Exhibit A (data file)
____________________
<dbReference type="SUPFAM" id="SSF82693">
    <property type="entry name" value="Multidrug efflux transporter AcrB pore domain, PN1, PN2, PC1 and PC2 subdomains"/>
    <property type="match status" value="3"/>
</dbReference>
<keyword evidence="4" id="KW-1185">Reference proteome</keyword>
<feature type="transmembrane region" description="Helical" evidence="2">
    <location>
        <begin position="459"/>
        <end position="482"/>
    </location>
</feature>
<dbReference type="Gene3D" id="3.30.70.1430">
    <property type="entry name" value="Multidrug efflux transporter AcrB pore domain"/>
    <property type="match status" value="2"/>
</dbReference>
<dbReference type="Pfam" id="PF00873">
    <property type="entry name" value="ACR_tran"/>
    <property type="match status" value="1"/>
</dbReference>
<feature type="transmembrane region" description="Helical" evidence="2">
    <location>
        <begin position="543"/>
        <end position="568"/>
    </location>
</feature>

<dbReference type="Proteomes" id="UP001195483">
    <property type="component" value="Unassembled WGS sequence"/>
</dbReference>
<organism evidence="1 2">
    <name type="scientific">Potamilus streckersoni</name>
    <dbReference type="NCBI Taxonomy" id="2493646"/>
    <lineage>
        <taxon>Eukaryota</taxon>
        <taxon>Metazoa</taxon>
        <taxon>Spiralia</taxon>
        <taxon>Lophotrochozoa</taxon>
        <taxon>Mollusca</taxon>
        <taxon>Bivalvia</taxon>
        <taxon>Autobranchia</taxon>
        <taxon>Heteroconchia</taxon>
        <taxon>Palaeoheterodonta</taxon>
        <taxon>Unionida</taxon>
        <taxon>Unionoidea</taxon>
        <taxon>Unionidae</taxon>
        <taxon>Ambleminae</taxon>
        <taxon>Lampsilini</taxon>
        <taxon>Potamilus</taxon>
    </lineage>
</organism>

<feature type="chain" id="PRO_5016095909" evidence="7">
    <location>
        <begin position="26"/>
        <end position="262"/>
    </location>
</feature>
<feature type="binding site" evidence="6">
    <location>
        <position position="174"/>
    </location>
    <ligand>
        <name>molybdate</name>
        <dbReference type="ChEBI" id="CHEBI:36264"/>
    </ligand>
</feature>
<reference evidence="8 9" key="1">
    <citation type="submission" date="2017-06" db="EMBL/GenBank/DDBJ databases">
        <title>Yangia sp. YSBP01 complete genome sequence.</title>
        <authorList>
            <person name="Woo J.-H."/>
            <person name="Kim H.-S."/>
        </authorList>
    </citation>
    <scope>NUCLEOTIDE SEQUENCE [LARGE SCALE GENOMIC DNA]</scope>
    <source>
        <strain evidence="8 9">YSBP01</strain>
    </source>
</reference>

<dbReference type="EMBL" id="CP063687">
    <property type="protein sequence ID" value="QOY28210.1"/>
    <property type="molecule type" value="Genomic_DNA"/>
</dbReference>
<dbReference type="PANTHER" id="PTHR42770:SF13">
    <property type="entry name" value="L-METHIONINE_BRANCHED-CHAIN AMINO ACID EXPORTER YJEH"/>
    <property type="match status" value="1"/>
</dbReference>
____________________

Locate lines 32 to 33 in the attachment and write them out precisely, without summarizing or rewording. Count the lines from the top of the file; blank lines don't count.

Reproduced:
    <lineage>
        <taxon>Eukaryota</taxon>